Once we received the “go ahead,” planning the conference began in ernst. The theme that we quickly landed on: women’s leadership. Here are two things you need to know about why we settled on that particular topic. First, leadership is something that I have studied both formally and informally for two decades, beginning when I was a freshman in college. Second, this planning was happening during the summer and early fall of 2016. A presidential election was just around the corner and, for me, the hope and belief that the U.S. would elect its first female president was sky high. So, the planning of a conference for women, by women on women in leadership seemed a no-brainer. Our goal was to bring together women to learn from the stories of leadership successes, failures, and lessons learned along the way by women leaders.

With this goal in mind, Nebraska Law’s Women Leading in Law, Business & Philanthropy was born and scheduled for March 3, 2017.

Elsbeth Magilton

My research into retaining and supporting women in technology and aerospace is far from scientific. I’m not a social scientist (I just play one on blogs). My first step was figuring out how to think about this issue. I started with a group of women I really admire—my program alumnae. I focused on women who have been practicing in the tech or aerospace fields for five or more years. I identified several women who fit the bill, and more importantly, responded to my emails. They ranged from women I knew very well, including personal friends, to women I only knew professionally.

Most interviews turned into natural conversations, but I usually started with a set list of interview questions, such as, “Did your higher-ed experiences prepare you for varied communication styles and other workplace realities?” or “During your education—at any institution—did you receive mentoring or workshops on dealing with perceived or actual inequality in the workplace?”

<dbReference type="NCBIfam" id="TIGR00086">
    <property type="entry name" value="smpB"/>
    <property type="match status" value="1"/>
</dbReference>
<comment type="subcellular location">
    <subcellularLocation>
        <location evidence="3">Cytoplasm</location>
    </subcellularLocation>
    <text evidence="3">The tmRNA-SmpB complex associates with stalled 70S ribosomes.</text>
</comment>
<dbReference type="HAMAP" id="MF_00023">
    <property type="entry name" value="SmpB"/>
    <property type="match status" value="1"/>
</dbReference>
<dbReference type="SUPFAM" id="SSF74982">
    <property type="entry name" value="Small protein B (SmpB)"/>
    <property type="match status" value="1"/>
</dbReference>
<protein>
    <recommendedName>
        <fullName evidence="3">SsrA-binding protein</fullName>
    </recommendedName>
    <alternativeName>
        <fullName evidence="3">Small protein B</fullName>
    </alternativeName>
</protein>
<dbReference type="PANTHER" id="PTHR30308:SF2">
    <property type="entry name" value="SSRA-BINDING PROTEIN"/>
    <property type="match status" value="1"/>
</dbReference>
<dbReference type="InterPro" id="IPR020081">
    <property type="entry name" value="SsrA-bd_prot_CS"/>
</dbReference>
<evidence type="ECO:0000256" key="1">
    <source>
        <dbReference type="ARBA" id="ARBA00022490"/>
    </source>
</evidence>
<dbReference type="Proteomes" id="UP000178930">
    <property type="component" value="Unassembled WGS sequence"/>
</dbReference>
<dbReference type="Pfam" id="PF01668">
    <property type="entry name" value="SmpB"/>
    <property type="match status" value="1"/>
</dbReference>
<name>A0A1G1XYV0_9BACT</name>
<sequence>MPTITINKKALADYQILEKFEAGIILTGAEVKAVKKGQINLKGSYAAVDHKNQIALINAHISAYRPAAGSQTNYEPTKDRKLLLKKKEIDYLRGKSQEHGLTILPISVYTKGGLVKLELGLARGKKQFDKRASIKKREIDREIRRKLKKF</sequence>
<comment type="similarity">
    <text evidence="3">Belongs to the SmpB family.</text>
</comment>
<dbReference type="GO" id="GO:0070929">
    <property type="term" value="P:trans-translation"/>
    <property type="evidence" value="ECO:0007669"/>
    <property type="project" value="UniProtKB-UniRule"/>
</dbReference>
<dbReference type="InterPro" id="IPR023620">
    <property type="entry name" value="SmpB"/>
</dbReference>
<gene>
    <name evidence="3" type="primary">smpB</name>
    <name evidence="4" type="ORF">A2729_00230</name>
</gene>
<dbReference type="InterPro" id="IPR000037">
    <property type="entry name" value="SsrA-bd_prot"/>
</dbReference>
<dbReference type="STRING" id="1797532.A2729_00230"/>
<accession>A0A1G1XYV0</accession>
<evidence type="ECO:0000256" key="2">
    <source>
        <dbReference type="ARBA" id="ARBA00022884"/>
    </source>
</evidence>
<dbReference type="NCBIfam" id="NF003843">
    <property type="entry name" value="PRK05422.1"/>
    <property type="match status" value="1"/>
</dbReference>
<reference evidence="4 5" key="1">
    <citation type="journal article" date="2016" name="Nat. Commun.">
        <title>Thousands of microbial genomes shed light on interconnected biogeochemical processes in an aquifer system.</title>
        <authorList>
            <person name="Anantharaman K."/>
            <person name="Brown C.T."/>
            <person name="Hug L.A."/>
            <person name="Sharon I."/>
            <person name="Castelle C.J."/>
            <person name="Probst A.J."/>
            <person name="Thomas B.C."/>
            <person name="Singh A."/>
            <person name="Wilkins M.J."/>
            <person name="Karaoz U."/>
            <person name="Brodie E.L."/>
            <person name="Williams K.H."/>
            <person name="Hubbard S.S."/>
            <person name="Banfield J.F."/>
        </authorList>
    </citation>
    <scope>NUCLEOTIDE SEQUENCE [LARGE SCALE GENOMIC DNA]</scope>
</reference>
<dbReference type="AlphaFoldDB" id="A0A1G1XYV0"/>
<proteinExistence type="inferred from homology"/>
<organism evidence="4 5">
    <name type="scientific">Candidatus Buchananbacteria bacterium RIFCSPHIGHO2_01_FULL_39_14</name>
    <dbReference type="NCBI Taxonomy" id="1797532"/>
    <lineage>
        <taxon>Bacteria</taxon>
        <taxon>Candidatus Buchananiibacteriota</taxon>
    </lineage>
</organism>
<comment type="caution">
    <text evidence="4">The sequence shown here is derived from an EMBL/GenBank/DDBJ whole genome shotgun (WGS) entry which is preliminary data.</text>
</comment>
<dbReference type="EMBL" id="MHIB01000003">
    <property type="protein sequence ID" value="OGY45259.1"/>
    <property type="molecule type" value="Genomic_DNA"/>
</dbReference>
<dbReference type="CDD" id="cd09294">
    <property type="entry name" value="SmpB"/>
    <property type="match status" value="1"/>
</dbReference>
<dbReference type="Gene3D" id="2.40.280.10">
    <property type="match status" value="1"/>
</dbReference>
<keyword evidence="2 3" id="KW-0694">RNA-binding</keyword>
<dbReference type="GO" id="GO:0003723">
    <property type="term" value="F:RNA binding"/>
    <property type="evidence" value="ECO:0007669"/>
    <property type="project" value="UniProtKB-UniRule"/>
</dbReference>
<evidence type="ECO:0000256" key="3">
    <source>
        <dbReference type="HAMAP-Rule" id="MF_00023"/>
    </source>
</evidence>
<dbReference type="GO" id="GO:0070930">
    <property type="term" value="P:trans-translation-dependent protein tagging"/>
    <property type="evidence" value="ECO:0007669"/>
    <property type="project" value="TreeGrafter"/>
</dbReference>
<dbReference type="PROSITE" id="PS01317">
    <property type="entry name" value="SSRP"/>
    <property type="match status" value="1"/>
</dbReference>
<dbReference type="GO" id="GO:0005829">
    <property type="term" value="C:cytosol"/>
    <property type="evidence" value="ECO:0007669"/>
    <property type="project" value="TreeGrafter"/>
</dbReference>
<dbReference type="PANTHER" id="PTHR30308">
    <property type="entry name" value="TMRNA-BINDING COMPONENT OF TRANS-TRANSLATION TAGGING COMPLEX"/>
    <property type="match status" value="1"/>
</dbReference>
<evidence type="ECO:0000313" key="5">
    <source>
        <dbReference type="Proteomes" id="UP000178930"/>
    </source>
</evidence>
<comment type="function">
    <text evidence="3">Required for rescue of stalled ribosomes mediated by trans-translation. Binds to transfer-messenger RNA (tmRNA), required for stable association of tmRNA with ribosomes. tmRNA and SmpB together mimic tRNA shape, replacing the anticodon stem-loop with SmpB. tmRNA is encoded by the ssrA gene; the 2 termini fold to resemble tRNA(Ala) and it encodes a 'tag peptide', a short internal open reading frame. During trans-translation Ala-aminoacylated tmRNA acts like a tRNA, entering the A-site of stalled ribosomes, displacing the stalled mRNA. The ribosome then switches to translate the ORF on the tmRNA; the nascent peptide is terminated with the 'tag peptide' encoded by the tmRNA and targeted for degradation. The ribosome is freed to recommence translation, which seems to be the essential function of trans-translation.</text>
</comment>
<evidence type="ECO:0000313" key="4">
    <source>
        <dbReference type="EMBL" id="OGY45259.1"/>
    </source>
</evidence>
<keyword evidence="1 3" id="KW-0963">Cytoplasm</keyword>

I had no idea what to expect from these conversations. I didn't even know what I was leading up to. I just knew my singular perspective wasn’t enough to enact effective change. This is where things got personal for me. I have spent over 26 hours talking to women about their stories, their love of science and technology, their successes, their failures, and so much more. I cried and laughed with these women. Before I even reviewed the interviews, I was changed by this process.

Around this time Molly’s Women in Leadership Conference happened. To say I was inspired would be a major understatement.

Molly Brummond

On March 3, 2017, approximately 250 attendees gathered for the half-day conference on Women Leading in Law, Business & Philanthropy. And, I think I speak for the majority of the speakers and attendees, it was absolute magic!